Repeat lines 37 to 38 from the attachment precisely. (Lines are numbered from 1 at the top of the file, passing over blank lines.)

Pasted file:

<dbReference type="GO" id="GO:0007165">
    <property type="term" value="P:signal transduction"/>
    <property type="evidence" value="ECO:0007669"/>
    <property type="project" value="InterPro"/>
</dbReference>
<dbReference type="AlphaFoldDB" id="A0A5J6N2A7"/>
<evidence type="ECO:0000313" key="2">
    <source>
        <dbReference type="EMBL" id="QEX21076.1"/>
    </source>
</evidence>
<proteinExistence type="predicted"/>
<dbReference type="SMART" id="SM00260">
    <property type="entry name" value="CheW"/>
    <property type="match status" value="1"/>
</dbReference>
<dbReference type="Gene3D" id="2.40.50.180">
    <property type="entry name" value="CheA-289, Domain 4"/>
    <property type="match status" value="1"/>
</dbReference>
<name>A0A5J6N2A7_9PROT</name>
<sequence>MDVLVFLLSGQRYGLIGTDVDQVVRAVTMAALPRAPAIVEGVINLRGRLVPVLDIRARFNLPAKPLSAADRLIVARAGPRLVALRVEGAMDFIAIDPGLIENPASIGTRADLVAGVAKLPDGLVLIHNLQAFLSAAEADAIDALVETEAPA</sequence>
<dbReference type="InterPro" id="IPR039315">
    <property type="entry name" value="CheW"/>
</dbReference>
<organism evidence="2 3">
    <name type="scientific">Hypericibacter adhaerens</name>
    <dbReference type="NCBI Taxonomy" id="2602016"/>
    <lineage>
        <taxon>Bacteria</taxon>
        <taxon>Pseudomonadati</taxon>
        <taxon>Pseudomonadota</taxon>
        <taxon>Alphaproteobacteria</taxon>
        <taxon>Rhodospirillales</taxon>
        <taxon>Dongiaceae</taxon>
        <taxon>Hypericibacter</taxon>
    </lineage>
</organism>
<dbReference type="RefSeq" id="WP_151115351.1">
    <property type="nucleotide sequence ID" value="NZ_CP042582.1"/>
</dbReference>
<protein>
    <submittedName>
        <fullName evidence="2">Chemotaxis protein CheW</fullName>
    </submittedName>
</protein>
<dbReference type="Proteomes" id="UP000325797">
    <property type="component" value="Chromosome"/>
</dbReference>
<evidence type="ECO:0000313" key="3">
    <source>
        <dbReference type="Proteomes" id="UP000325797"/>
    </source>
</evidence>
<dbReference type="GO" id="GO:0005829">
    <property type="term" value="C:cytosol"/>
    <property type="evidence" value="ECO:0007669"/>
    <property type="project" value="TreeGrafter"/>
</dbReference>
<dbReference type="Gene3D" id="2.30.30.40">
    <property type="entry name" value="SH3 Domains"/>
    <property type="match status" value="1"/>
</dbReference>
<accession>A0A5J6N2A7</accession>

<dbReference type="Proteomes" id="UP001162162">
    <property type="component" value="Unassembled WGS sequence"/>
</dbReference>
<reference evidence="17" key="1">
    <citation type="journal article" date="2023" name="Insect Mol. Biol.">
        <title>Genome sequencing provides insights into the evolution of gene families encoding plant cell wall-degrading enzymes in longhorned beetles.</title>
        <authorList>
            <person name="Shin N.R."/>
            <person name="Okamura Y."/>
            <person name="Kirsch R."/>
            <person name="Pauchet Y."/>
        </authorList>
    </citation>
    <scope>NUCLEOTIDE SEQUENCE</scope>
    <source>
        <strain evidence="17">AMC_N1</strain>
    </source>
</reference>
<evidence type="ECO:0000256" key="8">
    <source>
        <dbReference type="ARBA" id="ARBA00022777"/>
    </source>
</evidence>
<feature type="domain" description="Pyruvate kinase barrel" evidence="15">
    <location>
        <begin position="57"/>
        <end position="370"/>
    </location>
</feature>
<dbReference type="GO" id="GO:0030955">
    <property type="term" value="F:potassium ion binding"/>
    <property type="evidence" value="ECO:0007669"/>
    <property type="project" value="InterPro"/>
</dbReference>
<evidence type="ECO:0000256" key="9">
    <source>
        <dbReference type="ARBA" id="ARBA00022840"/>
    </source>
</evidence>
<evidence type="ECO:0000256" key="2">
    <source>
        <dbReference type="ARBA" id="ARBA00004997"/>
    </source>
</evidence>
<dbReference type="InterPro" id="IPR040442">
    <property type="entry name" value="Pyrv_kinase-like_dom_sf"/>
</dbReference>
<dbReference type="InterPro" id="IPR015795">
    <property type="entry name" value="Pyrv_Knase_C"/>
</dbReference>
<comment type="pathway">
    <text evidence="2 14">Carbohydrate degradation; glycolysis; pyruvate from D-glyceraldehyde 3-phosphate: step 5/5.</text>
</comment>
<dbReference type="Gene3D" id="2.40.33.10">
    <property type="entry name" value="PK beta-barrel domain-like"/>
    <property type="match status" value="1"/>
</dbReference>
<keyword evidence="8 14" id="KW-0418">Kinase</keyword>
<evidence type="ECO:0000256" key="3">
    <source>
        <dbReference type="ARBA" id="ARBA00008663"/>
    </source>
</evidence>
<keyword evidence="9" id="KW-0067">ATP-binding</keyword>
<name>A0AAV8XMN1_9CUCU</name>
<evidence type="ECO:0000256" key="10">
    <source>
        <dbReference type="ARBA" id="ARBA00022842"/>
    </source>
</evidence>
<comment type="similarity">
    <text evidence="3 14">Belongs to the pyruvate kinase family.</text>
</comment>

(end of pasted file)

    </lineage>
</organism>